Quick surveys with tactical intent are the most effective. For example, you could email a brief survey to get feedback after an event or stage a couple of questions in your client portal about a specific online feature. These are pulse checks that help you make business decisions in the moment.


Periodically you could run a more sweeping survey to test client satisfaction, which is highly subjective. “We do one every two years,” says Gammell. “It’s a longer form survey, and it’s designed to measure trends in sentiment over time. There are around 20 questions, and it takes about 10 minutes to finish. We ask the client about their different experiences with the firm, with their advisor and with the services they interact with.”


A side benefit of surveys is that they help to connect the firm and the advisor in the client’s mind. RIA marketing strategists constantly need to figure out the right balance between marketing the firm and marketing the advisor. The right balance will vary from firm to firm depending on their key business goals. “We know from observing investor behavior that the client ultimately will make decisions based on the advisor,” notes Gammell. “But the firm behind them matters, especially when things go wrong. So you need to get the balance right, and the most effective firms know how to do that.”


“The client ultimately will make decisions based on the advisor. But the firm behind them matters, especially when things go wrong. So you need to get the balance right, and the most effective firms know how to do that.”

Measuring success


Marketing should be a measurable activity. Ultimately, the right key performance indicators (KPIs) are business metrics based on the objectives you established before starting any sort of marketing effort. For example, key business metrics might include gain in net new households, new AUM, retention rates or satisfaction rates. Client lifetime value is another important metric, one that is harder to measure but worth the effort. This KPI nets out the total cost of acquiring and retaining a client against their total lifetime revenue stream — that is, their true economic value to the firm.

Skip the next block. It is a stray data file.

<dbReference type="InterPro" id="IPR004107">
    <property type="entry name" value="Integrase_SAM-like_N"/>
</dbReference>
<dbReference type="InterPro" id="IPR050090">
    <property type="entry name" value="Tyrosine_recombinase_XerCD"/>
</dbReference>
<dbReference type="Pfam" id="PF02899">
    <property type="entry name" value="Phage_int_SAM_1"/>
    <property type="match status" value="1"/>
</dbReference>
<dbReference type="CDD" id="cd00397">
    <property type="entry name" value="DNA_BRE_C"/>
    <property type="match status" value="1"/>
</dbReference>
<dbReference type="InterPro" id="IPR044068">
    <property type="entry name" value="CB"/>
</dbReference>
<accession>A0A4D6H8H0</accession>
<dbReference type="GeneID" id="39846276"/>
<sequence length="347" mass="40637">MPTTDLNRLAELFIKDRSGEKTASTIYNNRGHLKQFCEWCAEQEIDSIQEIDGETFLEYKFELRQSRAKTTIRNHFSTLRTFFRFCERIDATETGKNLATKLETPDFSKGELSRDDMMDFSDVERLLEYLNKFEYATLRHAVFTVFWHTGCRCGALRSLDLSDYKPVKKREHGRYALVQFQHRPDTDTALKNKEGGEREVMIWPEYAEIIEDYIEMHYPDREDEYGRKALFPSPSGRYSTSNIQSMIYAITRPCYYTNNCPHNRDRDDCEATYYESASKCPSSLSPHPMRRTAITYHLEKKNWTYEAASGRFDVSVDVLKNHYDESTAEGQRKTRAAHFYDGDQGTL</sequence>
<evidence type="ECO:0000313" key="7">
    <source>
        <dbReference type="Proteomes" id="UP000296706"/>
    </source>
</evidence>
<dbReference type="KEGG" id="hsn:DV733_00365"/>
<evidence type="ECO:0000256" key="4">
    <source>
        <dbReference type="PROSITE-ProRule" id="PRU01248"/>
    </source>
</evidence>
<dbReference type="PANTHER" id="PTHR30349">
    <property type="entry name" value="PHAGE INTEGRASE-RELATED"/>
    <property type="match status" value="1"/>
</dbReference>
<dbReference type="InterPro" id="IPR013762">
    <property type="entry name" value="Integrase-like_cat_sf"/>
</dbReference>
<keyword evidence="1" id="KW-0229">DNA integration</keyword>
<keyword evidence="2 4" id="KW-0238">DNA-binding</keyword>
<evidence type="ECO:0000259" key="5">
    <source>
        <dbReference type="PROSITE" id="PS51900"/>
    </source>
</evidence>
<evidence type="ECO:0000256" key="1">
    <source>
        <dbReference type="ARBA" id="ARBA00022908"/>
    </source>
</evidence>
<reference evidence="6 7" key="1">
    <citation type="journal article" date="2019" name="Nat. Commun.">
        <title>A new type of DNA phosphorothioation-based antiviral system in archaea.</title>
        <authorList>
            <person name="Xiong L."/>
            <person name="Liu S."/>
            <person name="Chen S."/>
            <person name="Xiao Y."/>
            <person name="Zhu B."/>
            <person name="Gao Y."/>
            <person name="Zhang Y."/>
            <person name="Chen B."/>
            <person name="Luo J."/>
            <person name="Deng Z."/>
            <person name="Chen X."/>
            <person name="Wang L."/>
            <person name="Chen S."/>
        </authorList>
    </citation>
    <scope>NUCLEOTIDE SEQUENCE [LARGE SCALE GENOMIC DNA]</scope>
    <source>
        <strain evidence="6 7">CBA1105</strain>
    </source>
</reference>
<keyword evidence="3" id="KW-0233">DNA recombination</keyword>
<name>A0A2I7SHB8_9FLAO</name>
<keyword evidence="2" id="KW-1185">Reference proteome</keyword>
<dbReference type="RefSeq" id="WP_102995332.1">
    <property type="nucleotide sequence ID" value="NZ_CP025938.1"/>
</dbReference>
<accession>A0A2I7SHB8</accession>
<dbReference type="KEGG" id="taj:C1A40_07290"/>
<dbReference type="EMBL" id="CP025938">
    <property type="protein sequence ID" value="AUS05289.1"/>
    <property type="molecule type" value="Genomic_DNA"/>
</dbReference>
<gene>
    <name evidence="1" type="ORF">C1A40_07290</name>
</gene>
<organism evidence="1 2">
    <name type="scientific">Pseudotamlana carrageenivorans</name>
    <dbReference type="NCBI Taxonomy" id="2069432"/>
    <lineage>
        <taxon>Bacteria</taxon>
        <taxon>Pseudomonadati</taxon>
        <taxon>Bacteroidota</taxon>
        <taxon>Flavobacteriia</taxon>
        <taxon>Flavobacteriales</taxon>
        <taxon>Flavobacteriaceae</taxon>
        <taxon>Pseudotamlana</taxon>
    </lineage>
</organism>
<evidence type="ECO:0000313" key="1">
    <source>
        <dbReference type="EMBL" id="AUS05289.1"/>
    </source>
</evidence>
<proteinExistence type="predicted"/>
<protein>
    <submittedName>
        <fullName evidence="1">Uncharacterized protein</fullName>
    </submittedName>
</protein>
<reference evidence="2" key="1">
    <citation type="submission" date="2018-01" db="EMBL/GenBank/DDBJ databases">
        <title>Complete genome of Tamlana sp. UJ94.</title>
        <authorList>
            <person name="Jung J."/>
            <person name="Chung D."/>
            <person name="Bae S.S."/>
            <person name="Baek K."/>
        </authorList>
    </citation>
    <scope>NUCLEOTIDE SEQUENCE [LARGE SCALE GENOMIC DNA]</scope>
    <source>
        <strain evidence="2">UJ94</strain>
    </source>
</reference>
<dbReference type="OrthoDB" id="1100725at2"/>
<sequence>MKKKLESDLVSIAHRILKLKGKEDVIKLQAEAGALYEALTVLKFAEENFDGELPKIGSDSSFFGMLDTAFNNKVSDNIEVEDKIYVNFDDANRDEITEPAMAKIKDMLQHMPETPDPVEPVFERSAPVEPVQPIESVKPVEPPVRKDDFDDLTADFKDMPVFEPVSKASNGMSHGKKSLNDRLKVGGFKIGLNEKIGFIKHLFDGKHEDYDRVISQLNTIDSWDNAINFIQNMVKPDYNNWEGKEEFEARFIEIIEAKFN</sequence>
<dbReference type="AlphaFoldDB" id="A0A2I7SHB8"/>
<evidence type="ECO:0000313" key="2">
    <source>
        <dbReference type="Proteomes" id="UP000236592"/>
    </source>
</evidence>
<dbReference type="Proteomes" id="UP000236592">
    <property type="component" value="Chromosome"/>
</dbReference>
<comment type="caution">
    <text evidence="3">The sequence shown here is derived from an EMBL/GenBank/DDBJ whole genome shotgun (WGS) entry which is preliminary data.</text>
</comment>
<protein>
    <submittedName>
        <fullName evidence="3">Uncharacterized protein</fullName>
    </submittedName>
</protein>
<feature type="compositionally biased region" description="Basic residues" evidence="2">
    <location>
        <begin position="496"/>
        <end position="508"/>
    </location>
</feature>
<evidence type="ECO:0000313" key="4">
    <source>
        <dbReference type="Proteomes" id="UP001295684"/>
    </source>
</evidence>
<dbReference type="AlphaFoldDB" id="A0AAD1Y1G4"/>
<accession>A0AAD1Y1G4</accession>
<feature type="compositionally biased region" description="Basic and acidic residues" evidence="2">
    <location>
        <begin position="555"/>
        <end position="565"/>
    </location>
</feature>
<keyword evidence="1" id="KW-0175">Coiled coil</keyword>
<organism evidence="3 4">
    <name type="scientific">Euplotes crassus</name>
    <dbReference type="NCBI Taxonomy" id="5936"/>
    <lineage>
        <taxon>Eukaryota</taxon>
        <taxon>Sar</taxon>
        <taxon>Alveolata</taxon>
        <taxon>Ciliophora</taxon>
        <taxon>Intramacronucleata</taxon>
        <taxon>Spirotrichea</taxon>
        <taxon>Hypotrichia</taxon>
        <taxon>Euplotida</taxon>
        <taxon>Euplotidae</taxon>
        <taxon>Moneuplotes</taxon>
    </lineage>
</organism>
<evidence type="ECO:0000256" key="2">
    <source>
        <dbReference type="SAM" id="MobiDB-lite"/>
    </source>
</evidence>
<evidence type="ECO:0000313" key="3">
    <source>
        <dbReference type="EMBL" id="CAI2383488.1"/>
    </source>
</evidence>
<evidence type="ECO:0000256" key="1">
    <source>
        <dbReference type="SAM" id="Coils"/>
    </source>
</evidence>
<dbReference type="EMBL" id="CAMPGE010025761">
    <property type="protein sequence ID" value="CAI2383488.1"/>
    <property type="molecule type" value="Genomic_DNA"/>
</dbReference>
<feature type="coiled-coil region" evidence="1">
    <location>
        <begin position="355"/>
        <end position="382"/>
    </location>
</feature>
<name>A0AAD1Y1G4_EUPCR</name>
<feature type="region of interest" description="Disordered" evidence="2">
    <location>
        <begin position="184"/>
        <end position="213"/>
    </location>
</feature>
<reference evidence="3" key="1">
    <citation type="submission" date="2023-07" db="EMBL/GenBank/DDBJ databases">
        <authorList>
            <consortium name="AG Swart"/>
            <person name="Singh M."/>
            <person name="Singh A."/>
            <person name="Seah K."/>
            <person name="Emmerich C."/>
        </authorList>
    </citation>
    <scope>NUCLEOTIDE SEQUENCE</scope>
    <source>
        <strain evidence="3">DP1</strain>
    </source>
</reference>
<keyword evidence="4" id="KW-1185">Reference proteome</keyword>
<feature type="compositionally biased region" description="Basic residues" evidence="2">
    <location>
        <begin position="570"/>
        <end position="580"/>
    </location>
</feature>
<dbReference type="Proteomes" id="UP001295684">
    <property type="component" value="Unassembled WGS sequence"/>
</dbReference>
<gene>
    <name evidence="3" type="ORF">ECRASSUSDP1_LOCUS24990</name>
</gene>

These types of metrics take time to play out. In the meantime, you can review shorter term KPIs to gauge the effectiveness of your marketing plan. These will typically be activity based and near term — essentially leading indicators that vary by channel.


For example, if you host an event, how many people did you invite, who came (the ratio of attendants to invitees), did they bring friends and how long did they stay? If you are using email, what are the click-through rates? If you set up an online questionnaire, how many people completed it?


These are specific channel measures that you can use to understand the health of a specific engagement. Overall, your true marketing KPIs are those important long-term business metrics.


Focus on effective marketing


Increasing competition in the wealth channel makes an effective marketing strategy a matter of urgency. No matter how creative you are, the only good marketing strategy is the one that serves your firm’s key business objectives.


As you think through your marketing strategy, don’t hesitate to reach out to Capital Group’s RIA support team, who are committed to helping RIAs achieve their goals, and can connect you to additional practice management resources.



Samantha Gammell is a senior marketing and communications manager at Capital Group Private Client Services, part of Capital Group. She has 24 years of industry experience and has been with Capital Group for 12 years.